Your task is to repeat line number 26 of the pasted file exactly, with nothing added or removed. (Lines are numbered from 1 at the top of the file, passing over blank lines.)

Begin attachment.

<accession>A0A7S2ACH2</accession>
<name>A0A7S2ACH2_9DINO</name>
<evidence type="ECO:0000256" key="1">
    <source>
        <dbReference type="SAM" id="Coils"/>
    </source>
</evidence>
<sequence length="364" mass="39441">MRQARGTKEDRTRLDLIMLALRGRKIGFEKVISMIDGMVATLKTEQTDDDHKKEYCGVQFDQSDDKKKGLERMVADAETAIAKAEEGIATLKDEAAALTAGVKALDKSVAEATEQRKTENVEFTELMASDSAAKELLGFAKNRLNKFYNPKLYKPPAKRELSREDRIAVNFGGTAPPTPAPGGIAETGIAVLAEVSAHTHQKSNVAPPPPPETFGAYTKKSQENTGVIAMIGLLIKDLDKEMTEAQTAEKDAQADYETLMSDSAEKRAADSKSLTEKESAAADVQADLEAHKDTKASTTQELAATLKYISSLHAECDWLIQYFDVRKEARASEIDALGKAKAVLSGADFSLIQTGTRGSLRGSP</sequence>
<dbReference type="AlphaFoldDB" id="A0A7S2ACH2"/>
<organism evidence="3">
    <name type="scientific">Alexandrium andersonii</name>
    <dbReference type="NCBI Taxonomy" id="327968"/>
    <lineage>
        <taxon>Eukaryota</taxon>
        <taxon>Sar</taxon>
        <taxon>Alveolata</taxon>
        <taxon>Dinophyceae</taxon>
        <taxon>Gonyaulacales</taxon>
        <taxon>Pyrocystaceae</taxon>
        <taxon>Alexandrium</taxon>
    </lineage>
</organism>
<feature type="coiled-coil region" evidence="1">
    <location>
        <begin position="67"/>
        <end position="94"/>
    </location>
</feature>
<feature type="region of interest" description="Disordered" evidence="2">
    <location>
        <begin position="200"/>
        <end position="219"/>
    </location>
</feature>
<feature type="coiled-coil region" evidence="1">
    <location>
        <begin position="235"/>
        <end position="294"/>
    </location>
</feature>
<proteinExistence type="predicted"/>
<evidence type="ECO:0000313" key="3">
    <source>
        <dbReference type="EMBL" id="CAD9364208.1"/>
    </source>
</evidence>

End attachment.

        <end position="94"/>